Meeting James Cameron– part two

The chairperson for the evening began her introduction of ASNE’s coveted guest:

 

…He studied physics and English at California State University. Later, generic viagra viagra he discontinued his studies and worked several jobs such as machinist and truck driver and wrote when he had time. Mr. Cameron taught himself special effects…. After seeing the film Star Wars in 1977, cialis sale sovaldi Cameron quit his job as a truck driver to enter the film industry.[4] When Cameron read the book Screenplay, it occurred to him that integrating science and art were possible and he wrote a ten minute science fiction script with two friends, entitled Xenogenesis. They raised money and rented a camera, lenses, the film stocks, and studio and shot it in 35mm. To understand how to operate the camera, they dismantled it and spent the first half-day of the shoot trying to figure out how to get it running. [1]

 

How admirable, I thought—and a genius too! After the chairperson enumerated his successful movies: The Terminator and Terminator 2, Rambo, Abyss, Alien, True Lies,  she emphasized his most grandiose accomplishment, Titanic.

 

“He wrote and directed the film Titanic, which earned 11 Academy Awards and grossed over $1.8 billion worldwide. To date, his directorial efforts have grossed approximately $3 billion.”

 

And now he is striving for a repeat performance with the upcoming Bismarck. As with Titanic, Cameron will rely only partially on his consultants for information. He has already explored the wreck at 15,000 feet below the water surface in a submersible and brought back priceless data of the World War II battleship sunk by British forces. Moreover, on the 2002 expedition he brought along two survivors of the German battleship who survived the carnage, but wanted to make peace with the tragedy.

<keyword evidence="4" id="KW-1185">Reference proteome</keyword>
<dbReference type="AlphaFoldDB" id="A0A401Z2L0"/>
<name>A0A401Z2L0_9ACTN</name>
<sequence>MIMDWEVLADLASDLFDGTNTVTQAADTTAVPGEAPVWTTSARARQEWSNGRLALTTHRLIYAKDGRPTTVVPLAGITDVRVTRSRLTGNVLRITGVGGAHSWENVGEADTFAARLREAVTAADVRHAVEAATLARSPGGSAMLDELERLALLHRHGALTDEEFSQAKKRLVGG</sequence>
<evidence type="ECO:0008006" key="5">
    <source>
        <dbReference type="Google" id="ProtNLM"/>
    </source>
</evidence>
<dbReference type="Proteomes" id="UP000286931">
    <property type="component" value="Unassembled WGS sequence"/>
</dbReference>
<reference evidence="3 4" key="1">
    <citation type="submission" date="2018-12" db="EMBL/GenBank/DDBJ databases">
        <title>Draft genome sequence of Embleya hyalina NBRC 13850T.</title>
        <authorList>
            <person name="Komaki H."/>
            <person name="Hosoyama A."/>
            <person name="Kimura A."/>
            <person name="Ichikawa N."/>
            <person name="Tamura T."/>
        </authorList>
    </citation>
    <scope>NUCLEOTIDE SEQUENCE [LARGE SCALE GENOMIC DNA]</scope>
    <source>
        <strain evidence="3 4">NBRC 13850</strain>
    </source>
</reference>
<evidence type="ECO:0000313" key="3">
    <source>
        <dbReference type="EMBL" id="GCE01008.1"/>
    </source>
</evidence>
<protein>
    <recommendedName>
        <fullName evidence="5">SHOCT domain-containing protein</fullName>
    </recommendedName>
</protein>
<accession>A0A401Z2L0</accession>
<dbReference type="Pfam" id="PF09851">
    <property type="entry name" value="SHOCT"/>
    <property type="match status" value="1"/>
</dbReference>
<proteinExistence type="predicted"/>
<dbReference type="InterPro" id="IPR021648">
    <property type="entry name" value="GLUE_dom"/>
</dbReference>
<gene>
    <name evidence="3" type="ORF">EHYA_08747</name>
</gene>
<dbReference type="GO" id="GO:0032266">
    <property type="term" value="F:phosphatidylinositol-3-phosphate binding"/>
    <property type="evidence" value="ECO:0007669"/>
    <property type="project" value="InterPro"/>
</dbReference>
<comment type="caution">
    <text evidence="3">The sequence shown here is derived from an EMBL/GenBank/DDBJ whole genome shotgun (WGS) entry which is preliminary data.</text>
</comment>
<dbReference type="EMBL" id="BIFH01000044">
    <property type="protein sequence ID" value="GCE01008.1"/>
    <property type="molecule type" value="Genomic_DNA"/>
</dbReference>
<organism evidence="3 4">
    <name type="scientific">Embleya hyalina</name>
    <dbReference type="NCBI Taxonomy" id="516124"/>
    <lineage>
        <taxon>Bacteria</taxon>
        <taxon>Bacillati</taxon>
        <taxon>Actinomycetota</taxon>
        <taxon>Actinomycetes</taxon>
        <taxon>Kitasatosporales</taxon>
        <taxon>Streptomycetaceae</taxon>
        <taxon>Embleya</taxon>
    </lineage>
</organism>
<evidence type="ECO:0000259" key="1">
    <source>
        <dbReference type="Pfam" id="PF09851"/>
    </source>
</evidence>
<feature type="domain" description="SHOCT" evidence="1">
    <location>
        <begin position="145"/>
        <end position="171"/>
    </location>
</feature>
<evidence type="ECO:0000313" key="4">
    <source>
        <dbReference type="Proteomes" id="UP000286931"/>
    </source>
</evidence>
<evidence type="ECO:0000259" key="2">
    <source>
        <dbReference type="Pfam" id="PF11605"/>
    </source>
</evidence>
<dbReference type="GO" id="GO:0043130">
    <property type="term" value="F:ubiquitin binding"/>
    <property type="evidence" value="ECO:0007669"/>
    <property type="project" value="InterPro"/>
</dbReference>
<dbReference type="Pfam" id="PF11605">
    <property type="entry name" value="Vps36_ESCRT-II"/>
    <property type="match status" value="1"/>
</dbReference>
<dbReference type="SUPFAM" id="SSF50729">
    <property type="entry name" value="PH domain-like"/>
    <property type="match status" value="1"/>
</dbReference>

The audience sat mesmerized while viewing a 40-minute video of Cameron’s photographic examination of the Bismarck. He discussed the results of his extensive survey which resulted in scientific conclusions about the battle between the British and the Germans, the damage which sank the German battleship, the damaging drop on a mountainous seafloor, and the condition of the current wreck. In his signature Cameron style, he emphasized the relationship between humanity and technology. As we viewed the last clips of this rare footage, Cameron explained:

 

“Although I have a fascination with geeky technology and exploration, I’m showing you the boots, the leather bags, and personal articles so that we never forget what this disaster is about: the human tragedy…I have an 18-year-old son who is older than some of the young men who perished…this tragedy brings the message close to home…”

 

The fluid, engaging speaker explained that he obtained some of the film footage with his trusted robotic camera (ROV), fondly named Elwood, and that he has personally logged 3,000 hours as a shipwreck diver. It is no wonder that he has made outstanding contributions to marine science and maritime archeology as part of his film making. As he finished his talk, the audience swiftly stood up to applaud his work and brilliant documentation.

 

The presentation was followed by a question and answer segment. Cameron answered each question thoroughly, as if each one mattered. Bill Garzke, his right-hand man on the Bismarck research, joined him on stage to answer questions about Titanic and Bismarck survivors. Bill has spent decades interviewing Bismarck survivors and analyzing the testimony of Titanic survivors; he believes that by using eyewitness accounts in conjunction with scientific findings, the public will have a better understanding of shipwreck events.

(To be continued)

 


[1] Details from Wikipedia.

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